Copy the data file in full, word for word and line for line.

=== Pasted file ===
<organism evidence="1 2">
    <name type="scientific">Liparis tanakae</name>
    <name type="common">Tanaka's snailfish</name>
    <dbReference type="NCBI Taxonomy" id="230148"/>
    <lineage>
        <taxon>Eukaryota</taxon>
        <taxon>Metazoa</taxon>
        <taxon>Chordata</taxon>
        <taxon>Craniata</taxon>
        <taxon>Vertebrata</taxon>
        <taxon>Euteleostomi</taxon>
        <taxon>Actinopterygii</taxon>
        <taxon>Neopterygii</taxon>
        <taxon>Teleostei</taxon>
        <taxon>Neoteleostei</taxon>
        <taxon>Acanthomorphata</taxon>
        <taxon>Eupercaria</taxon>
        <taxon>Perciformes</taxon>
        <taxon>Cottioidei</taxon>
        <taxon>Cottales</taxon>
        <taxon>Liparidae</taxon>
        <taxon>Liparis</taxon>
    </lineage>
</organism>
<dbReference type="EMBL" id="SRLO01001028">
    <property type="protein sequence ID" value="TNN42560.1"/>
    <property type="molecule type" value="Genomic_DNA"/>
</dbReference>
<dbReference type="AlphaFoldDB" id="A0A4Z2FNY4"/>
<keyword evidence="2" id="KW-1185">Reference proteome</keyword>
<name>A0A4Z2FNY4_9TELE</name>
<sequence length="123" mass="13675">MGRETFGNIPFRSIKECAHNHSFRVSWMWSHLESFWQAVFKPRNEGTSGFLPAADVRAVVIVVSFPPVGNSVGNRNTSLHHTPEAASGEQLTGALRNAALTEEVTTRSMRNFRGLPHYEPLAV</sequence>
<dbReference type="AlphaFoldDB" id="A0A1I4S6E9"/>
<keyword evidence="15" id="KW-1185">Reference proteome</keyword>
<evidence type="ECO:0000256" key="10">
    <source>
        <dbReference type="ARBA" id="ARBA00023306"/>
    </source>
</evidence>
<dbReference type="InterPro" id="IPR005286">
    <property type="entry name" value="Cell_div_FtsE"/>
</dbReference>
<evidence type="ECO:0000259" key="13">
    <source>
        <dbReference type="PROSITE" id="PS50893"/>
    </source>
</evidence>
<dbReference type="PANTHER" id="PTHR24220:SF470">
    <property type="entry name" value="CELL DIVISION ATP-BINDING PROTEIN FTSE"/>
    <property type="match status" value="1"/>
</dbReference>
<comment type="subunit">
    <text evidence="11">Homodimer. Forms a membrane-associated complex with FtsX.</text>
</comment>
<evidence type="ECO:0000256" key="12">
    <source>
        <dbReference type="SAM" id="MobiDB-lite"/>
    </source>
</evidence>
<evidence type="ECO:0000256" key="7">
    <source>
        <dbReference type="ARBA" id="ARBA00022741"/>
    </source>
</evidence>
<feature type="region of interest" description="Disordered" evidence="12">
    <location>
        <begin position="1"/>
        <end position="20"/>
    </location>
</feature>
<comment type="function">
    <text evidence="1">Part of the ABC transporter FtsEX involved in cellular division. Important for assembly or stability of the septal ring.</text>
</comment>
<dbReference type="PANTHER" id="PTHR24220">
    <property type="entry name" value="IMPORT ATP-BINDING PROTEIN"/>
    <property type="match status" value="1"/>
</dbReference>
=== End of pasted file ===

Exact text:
<organism evidence="1 2">
    <name type="scientific">Liparis tanakae</name>
    <name type="common">Tanaka's snailfish</name>
    <dbReference type="NCBI Taxonomy" id="230148"/>
    <lineage>
        <taxon>Eukaryota</taxon>
        <taxon>Metazoa</taxon>
        <taxon>Chordata</taxon>
        <taxon>Craniata</taxon>
        <taxon>Vertebrata</taxon>
        <taxon>Euteleostomi</taxon>
        <taxon>Actinopterygii</taxon>
        <taxon>Neopterygii</taxon>
        <taxon>Teleostei</taxon>
        <taxon>Neoteleostei</taxon>
        <taxon>Acanthomorphata</taxon>
        <taxon>Eupercaria</taxon>
        <taxon>Perciformes</taxon>
        <taxon>Cottioidei</taxon>
        <taxon>Cottales</taxon>
        <taxon>Liparidae</taxon>
        <taxon>Liparis</taxon>
    </lineage>
</organism>
<dbReference type="EMBL" id="SRLO01001028">
    <property type="protein sequence ID" value="TNN42560.1"/>
    <property type="molecule type" value="Genomic_DNA"/>
</dbReference>
<dbReference type="AlphaFoldDB" id="A0A4Z2FNY4"/>
<keyword evidence="2" id="KW-1185">Reference proteome</keyword>
<name>A0A4Z2FNY4_9TELE</name>
<sequence length="123" mass="13675">MGRETFGNIPFRSIKECAHNHSFRVSWMWSHLESFWQAVFKPRNEGTSGFLPAADVRAVVIVVSFPPVGNSVGNRNTSLHHTPEAASGEQLTGALRNAALTEEVTTRSMRNFRGLPHYEPLAV</sequence>
<dbReference type="AlphaFoldDB" id="A0A1I4S6E9"/>
<keyword evidence="15" id="KW-1185">Reference proteome</keyword>
<evidence type="ECO:0000256" key="10">
    <source>
        <dbReference type="ARBA" id="ARBA00023306"/>
    </source>
</evidence>
<dbReference type="InterPro" id="IPR005286">
    <property type="entry name" value="Cell_div_FtsE"/>
</dbReference>
<evidence type="ECO:0000259" key="13">
    <source>
        <dbReference type="PROSITE" id="PS50893"/>
    </source>
</evidence>
<dbReference type="PANTHER" id="PTHR24220:SF470">
    <property type="entry name" value="CELL DIVISION ATP-BINDING PROTEIN FTSE"/>
    <property type="match status" value="1"/>
</dbReference>
<comment type="subunit">
    <text evidence="11">Homodimer. Forms a membrane-associated complex with FtsX.</text>
</comment>
<evidence type="ECO:0000256" key="12">
    <source>
        <dbReference type="SAM" id="MobiDB-lite"/>
    </source>
</evidence>
<evidence type="ECO:0000256" key="7">
    <source>
        <dbReference type="ARBA" id="ARBA00022741"/>
    </source>
</evidence>
<feature type="region of interest" description="Disordered" evidence="12">
    <location>
        <begin position="1"/>
        <end position="20"/>
    </location>
</feature>
<comment type="function">
    <text evidence="1">Part of the ABC transporter FtsEX involved in cellular division. Important for assembly or stability of the septal ring.</text>
</comment>
<dbReference type="PANTHER" id="PTHR24220">
    <property type="entry name" value="IMPORT ATP-BINDING PROTEIN"/>
    <property type="match status" value="1"/>
</dbReference>